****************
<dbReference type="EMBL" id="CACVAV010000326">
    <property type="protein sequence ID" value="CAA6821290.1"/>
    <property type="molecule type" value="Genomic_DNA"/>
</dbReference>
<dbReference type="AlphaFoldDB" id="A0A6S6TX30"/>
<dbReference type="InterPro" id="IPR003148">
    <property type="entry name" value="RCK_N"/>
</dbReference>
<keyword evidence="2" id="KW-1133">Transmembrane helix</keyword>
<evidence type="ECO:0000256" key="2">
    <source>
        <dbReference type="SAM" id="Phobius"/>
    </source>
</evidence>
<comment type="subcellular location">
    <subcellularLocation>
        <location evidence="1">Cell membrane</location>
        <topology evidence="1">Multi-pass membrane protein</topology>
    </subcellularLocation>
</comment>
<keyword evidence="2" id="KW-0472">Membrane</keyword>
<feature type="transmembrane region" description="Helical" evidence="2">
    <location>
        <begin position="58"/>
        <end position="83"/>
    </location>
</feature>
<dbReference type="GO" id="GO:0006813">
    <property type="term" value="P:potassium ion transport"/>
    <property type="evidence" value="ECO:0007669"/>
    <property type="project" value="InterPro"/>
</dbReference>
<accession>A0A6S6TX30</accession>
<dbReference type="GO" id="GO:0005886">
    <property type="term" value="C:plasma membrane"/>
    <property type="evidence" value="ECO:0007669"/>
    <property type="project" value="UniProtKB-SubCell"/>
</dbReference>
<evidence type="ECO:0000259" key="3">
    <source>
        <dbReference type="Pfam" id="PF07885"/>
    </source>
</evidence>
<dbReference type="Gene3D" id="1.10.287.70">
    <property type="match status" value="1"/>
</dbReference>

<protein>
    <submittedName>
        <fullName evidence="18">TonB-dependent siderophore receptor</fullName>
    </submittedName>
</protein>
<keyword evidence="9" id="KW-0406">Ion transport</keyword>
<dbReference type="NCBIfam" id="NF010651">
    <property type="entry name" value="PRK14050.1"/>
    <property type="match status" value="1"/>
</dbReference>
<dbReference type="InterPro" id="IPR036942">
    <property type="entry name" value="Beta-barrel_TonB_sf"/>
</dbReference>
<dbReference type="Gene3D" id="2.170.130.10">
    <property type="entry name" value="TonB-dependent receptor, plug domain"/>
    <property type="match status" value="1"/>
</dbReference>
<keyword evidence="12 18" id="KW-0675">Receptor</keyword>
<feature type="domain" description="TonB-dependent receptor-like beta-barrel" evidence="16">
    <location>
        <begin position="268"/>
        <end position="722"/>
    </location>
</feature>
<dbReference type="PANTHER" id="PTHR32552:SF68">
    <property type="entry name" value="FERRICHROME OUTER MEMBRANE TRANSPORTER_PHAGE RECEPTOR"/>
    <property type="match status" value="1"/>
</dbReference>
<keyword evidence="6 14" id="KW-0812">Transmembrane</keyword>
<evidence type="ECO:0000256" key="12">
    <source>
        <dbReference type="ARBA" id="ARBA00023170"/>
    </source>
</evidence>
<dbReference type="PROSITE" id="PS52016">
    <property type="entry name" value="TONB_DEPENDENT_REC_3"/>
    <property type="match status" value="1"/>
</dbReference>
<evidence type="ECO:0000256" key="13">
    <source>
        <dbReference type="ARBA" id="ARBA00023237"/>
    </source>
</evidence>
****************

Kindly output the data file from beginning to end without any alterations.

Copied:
<dbReference type="EMBL" id="CACVAV010000326">
    <property type="protein sequence ID" value="CAA6821290.1"/>
    <property type="molecule type" value="Genomic_DNA"/>
</dbReference>
<dbReference type="AlphaFoldDB" id="A0A6S6TX30"/>
<dbReference type="InterPro" id="IPR003148">
    <property type="entry name" value="RCK_N"/>
</dbReference>
<keyword evidence="2" id="KW-1133">Transmembrane helix</keyword>
<evidence type="ECO:0000256" key="2">
    <source>
        <dbReference type="SAM" id="Phobius"/>
    </source>
</evidence>
<comment type="subcellular location">
    <subcellularLocation>
        <location evidence="1">Cell membrane</location>
        <topology evidence="1">Multi-pass membrane protein</topology>
    </subcellularLocation>
</comment>
<keyword evidence="2" id="KW-0472">Membrane</keyword>
<feature type="transmembrane region" description="Helical" evidence="2">
    <location>
        <begin position="58"/>
        <end position="83"/>
    </location>
</feature>
<dbReference type="GO" id="GO:0006813">
    <property type="term" value="P:potassium ion transport"/>
    <property type="evidence" value="ECO:0007669"/>
    <property type="project" value="InterPro"/>
</dbReference>
<accession>A0A6S6TX30</accession>
<dbReference type="GO" id="GO:0005886">
    <property type="term" value="C:plasma membrane"/>
    <property type="evidence" value="ECO:0007669"/>
    <property type="project" value="UniProtKB-SubCell"/>
</dbReference>
<evidence type="ECO:0000259" key="3">
    <source>
        <dbReference type="Pfam" id="PF07885"/>
    </source>
</evidence>
<dbReference type="Gene3D" id="1.10.287.70">
    <property type="match status" value="1"/>
</dbReference>

<protein>
    <submittedName>
        <fullName evidence="18">TonB-dependent siderophore receptor</fullName>
    </submittedName>
</protein>
<keyword evidence="9" id="KW-0406">Ion transport</keyword>
<dbReference type="NCBIfam" id="NF010651">
    <property type="entry name" value="PRK14050.1"/>
    <property type="match status" value="1"/>
</dbReference>
<dbReference type="InterPro" id="IPR036942">
    <property type="entry name" value="Beta-barrel_TonB_sf"/>
</dbReference>
<dbReference type="Gene3D" id="2.170.130.10">
    <property type="entry name" value="TonB-dependent receptor, plug domain"/>
    <property type="match status" value="1"/>
</dbReference>
<keyword evidence="12 18" id="KW-0675">Receptor</keyword>
<feature type="domain" description="TonB-dependent receptor-like beta-barrel" evidence="16">
    <location>
        <begin position="268"/>
        <end position="722"/>
    </location>
</feature>
<dbReference type="PANTHER" id="PTHR32552:SF68">
    <property type="entry name" value="FERRICHROME OUTER MEMBRANE TRANSPORTER_PHAGE RECEPTOR"/>
    <property type="match status" value="1"/>
</dbReference>
<keyword evidence="6 14" id="KW-0812">Transmembrane</keyword>
<evidence type="ECO:0000256" key="12">
    <source>
        <dbReference type="ARBA" id="ARBA00023170"/>
    </source>
</evidence>
<dbReference type="PROSITE" id="PS52016">
    <property type="entry name" value="TONB_DEPENDENT_REC_3"/>
    <property type="match status" value="1"/>
</dbReference>
<evidence type="ECO:0000256" key="13">
    <source>
        <dbReference type="ARBA" id="ARBA00023237"/>
    </source>
</evidence>